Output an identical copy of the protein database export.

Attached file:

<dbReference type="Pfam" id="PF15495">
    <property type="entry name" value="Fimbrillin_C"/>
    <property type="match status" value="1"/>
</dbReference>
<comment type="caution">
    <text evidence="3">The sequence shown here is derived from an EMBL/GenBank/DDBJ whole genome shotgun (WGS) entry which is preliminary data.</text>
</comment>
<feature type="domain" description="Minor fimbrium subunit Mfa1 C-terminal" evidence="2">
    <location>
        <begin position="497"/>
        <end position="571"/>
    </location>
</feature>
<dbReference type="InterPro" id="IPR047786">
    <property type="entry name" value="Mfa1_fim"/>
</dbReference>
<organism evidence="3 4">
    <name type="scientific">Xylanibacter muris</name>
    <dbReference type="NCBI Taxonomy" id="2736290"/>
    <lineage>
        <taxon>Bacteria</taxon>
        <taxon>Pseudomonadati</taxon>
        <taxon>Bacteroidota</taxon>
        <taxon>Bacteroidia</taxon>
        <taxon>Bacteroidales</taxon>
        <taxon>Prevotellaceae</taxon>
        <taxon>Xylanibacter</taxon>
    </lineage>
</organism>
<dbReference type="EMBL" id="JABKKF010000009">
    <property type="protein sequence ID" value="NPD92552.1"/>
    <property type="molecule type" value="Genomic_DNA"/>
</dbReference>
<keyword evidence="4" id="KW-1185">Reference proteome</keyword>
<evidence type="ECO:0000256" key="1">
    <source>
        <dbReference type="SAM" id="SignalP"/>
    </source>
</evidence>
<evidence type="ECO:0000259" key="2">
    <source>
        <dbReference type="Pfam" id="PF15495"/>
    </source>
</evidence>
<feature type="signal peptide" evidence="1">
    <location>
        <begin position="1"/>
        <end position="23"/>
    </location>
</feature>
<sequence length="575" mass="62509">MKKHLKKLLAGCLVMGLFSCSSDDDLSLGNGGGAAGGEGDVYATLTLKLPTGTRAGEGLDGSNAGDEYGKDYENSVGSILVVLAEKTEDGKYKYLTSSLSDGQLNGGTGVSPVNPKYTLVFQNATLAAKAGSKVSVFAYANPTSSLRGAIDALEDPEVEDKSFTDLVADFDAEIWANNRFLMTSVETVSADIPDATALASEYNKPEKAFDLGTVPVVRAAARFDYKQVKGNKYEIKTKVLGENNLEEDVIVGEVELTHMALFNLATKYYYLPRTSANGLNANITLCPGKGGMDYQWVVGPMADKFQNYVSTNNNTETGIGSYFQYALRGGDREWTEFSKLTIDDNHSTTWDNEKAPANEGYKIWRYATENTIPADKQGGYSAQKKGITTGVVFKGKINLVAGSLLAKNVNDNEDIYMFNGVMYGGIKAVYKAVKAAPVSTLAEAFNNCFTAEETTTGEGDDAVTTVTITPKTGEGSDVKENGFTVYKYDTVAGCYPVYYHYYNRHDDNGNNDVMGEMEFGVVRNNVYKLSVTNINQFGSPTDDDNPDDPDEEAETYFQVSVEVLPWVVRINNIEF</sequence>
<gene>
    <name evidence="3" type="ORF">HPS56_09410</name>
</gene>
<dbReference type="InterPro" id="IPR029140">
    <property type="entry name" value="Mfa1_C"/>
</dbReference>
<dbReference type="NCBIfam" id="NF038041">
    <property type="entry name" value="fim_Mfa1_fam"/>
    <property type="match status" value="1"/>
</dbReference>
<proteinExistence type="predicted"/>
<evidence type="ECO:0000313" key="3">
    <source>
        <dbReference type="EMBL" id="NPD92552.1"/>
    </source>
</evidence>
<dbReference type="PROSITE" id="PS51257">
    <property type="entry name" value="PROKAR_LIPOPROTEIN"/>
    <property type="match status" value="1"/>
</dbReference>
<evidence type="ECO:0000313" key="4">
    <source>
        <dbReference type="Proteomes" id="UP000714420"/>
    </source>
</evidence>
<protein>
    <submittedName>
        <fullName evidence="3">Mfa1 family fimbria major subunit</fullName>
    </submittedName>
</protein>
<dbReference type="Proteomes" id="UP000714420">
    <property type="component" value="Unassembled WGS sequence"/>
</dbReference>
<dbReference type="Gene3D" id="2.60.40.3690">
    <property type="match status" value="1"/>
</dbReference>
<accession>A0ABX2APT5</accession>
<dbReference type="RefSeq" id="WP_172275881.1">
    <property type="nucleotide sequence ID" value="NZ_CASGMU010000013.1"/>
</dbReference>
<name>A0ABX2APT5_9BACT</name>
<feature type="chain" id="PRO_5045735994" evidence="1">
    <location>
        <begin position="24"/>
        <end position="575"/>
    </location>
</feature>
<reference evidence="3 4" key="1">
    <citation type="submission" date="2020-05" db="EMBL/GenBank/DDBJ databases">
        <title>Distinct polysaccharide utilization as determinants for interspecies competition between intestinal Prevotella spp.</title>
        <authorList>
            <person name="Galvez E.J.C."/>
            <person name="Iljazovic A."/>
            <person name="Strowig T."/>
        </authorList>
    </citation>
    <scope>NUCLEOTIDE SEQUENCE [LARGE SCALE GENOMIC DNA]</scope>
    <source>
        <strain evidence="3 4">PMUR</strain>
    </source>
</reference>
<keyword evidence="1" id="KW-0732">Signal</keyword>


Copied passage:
<dbReference type="Pfam" id="PF15495">
    <property type="entry name" value="Fimbrillin_C"/>
    <property type="match status" value="1"/>
</dbReference>
<comment type="caution">
    <text evidence="3">The sequence shown here is derived from an EMBL/GenBank/DDBJ whole genome shotgun (WGS) entry which is preliminary data.</text>
</comment>
<feature type="domain" description="Minor fimbrium subunit Mfa1 C-terminal" evidence="2">
    <location>
        <begin position="497"/>
        <end position="571"/>
    </location>
</feature>
<dbReference type="InterPro" id="IPR047786">
    <property type="entry name" value="Mfa1_fim"/>
</dbReference>
<organism evidence="3 4">
    <name type="scientific">Xylanibacter muris</name>
    <dbReference type="NCBI Taxonomy" id="2736290"/>
    <lineage>
        <taxon>Bacteria</taxon>
        <taxon>Pseudomonadati</taxon>
        <taxon>Bacteroidota</taxon>
        <taxon>Bacteroidia</taxon>
        <taxon>Bacteroidales</taxon>
        <taxon>Prevotellaceae</taxon>
        <taxon>Xylanibacter</taxon>
    </lineage>
</organism>
<dbReference type="EMBL" id="JABKKF010000009">
    <property type="protein sequence ID" value="NPD92552.1"/>
    <property type="molecule type" value="Genomic_DNA"/>
</dbReference>
<keyword evidence="4" id="KW-1185">Reference proteome</keyword>
<evidence type="ECO:0000256" key="1">
    <source>
        <dbReference type="SAM" id="SignalP"/>
    </source>
</evidence>
<evidence type="ECO:0000259" key="2">
    <source>
        <dbReference type="Pfam" id="PF15495"/>
    </source>
</evidence>
<feature type="signal peptide" evidence="1">
    <location>
        <begin position="1"/>
        <end position="23"/>
    </location>
</feature>
<sequence length="575" mass="62509">MKKHLKKLLAGCLVMGLFSCSSDDDLSLGNGGGAAGGEGDVYATLTLKLPTGTRAGEGLDGSNAGDEYGKDYENSVGSILVVLAEKTEDGKYKYLTSSLSDGQLNGGTGVSPVNPKYTLVFQNATLAAKAGSKVSVFAYANPTSSLRGAIDALEDPEVEDKSFTDLVADFDAEIWANNRFLMTSVETVSADIPDATALASEYNKPEKAFDLGTVPVVRAAARFDYKQVKGNKYEIKTKVLGENNLEEDVIVGEVELTHMALFNLATKYYYLPRTSANGLNANITLCPGKGGMDYQWVVGPMADKFQNYVSTNNNTETGIGSYFQYALRGGDREWTEFSKLTIDDNHSTTWDNEKAPANEGYKIWRYATENTIPADKQGGYSAQKKGITTGVVFKGKINLVAGSLLAKNVNDNEDIYMFNGVMYGGIKAVYKAVKAAPVSTLAEAFNNCFTAEETTTGEGDDAVTTVTITPKTGEGSDVKENGFTVYKYDTVAGCYPVYYHYYNRHDDNGNNDVMGEMEFGVVRNNVYKLSVTNINQFGSPTDDDNPDDPDEEAETYFQVSVEVLPWVVRINNIEF</sequence>
<gene>
    <name evidence="3" type="ORF">HPS56_09410</name>
</gene>
<dbReference type="InterPro" id="IPR029140">
    <property type="entry name" value="Mfa1_C"/>
</dbReference>
<dbReference type="NCBIfam" id="NF038041">
    <property type="entry name" value="fim_Mfa1_fam"/>
    <property type="match status" value="1"/>
</dbReference>
<proteinExistence type="predicted"/>
<evidence type="ECO:0000313" key="3">
    <source>
        <dbReference type="EMBL" id="NPD92552.1"/>
    </source>
</evidence>
<dbReference type="PROSITE" id="PS51257">
    <property type="entry name" value="PROKAR_LIPOPROTEIN"/>
    <property type="match status" value="1"/>
</dbReference>
<evidence type="ECO:0000313" key="4">
    <source>
        <dbReference type="Proteomes" id="UP000714420"/>
    </source>
</evidence>
<protein>
    <submittedName>
        <fullName evidence="3">Mfa1 family fimbria major subunit</fullName>
    </submittedName>
</protein>
<dbReference type="Proteomes" id="UP000714420">
    <property type="component" value="Unassembled WGS sequence"/>
</dbReference>
<dbReference type="Gene3D" id="2.60.40.3690">
    <property type="match status" value="1"/>
</dbReference>
<accession>A0ABX2APT5</accession>
<dbReference type="RefSeq" id="WP_172275881.1">
    <property type="nucleotide sequence ID" value="NZ_CASGMU010000013.1"/>
</dbReference>
<name>A0ABX2APT5_9BACT</name>
<feature type="chain" id="PRO_5045735994" evidence="1">
    <location>
        <begin position="24"/>
        <end position="575"/>
    </location>
</feature>
<reference evidence="3 4" key="1">
    <citation type="submission" date="2020-05" db="EMBL/GenBank/DDBJ databases">
        <title>Distinct polysaccharide utilization as determinants for interspecies competition between intestinal Prevotella spp.</title>
        <authorList>
            <person name="Galvez E.J.C."/>
            <person name="Iljazovic A."/>
            <person name="Strowig T."/>
        </authorList>
    </citation>
    <scope>NUCLEOTIDE SEQUENCE [LARGE SCALE GENOMIC DNA]</scope>
    <source>
        <strain evidence="3 4">PMUR</strain>
    </source>
</reference>
<keyword evidence="1" id="KW-0732">Signal</keyword>